press, that has abused its population and has destroyed the economy. so there are thousands of people trying to find hope somewhere else, and the first choice is columbia. we have now more than 800,000 venezuelan columbia. we have now more than 800 , 000 venezuelan citizens columbia. we have now more than 800,000 venezuelan citizens in colombia. and we have to give them support. but now we need a strong reaction from all latin american countries among the oas, so we can have a temporary protection status, so that we can all support that population. i come back to the question, right now, with those 800,000, some people are saying 1 million already, and it could go much higher, right now, would you accept that colombia is struggling to cope? i think colombia has a major, major... situation with what's happening. but i think we
have to be very articulate in terms of policy and in terms of solidarity. president ivan duque on hardtalk with stephen sackur. four men have been convicted of smuggling cocaine into britain worth more than £40 million, $51 million. 15 suitcases of the drug were found on a private jet returning from columbia injanuary. it was one of the biggest drug seizures everfor the uk's border force. tom symonds reports. it was like a scene from a crime drama, a sleek private jet hired for £138,000, paid in cash, arriving at farnborough airport. 15 heavy suitcases unloaded, the gang whisked off in their hired cars, but they didn't get far. customs officers pulled them overfor a search, one of the gang clock showing. inside the case... a serious amount of cocaine. we've been asked not to show the face of the customs officer but he has a big smile. presumably they don't get many days like that? well, this is one of the largest seizures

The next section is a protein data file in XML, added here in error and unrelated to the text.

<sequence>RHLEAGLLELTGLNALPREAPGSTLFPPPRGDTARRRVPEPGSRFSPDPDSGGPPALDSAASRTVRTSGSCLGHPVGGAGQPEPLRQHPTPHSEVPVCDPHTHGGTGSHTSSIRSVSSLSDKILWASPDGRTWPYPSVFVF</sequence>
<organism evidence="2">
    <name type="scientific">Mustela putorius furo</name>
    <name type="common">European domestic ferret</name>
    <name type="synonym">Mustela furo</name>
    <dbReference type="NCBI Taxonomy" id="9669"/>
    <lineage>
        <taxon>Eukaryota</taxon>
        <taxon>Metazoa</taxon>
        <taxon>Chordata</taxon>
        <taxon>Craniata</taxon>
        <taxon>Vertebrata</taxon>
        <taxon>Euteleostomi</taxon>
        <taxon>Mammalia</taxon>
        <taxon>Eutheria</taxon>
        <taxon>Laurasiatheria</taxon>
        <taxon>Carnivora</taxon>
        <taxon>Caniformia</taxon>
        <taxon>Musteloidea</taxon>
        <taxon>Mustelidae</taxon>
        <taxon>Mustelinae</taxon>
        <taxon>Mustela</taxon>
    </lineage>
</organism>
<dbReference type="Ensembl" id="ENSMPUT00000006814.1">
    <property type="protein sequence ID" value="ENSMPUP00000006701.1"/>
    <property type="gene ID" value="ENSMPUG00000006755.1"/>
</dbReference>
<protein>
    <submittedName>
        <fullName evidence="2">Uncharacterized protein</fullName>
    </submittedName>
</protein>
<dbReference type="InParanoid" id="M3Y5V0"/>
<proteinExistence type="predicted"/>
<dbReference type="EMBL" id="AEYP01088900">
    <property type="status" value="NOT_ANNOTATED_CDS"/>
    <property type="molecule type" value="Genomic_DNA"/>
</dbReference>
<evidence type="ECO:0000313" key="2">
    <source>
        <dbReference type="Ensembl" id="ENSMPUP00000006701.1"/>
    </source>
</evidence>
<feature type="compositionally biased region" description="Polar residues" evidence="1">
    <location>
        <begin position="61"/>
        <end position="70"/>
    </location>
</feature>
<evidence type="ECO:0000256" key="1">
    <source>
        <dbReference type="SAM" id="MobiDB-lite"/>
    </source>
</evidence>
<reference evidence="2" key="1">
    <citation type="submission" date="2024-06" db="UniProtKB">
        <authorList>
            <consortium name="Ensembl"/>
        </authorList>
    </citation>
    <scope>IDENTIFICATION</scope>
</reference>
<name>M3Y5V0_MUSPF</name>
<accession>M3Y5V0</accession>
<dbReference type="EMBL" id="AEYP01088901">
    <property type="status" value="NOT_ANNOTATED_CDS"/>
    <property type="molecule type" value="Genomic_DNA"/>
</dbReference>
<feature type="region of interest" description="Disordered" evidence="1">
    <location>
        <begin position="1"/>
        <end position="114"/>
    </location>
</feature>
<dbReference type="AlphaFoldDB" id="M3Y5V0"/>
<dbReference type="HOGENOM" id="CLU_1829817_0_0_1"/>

in our region's history, but it is a day that we want to celebrate and show that this sort of activity, people that are seeking to smuggle illicit goods into the country, our officers are there to identify them and take action. 15 suitcases, half a ton of cocaine, worth £41 million on the street. this was the smugglers' second flight to bogota. they had a corrupt official working in a ground handling company there. the national crime agency worked back through cctv, tracking their movements. here they're setting the combination locks on their suitcases. these earlier baggage scans are thought to show the millions both times, they arrived back at farnborough, possibly chosen because it's small. two years ago, the border force customs operation at this airport was criticised by the independent inspector. he said that staff were carrying out too few baggage checks, they were concentrating instead on immigration.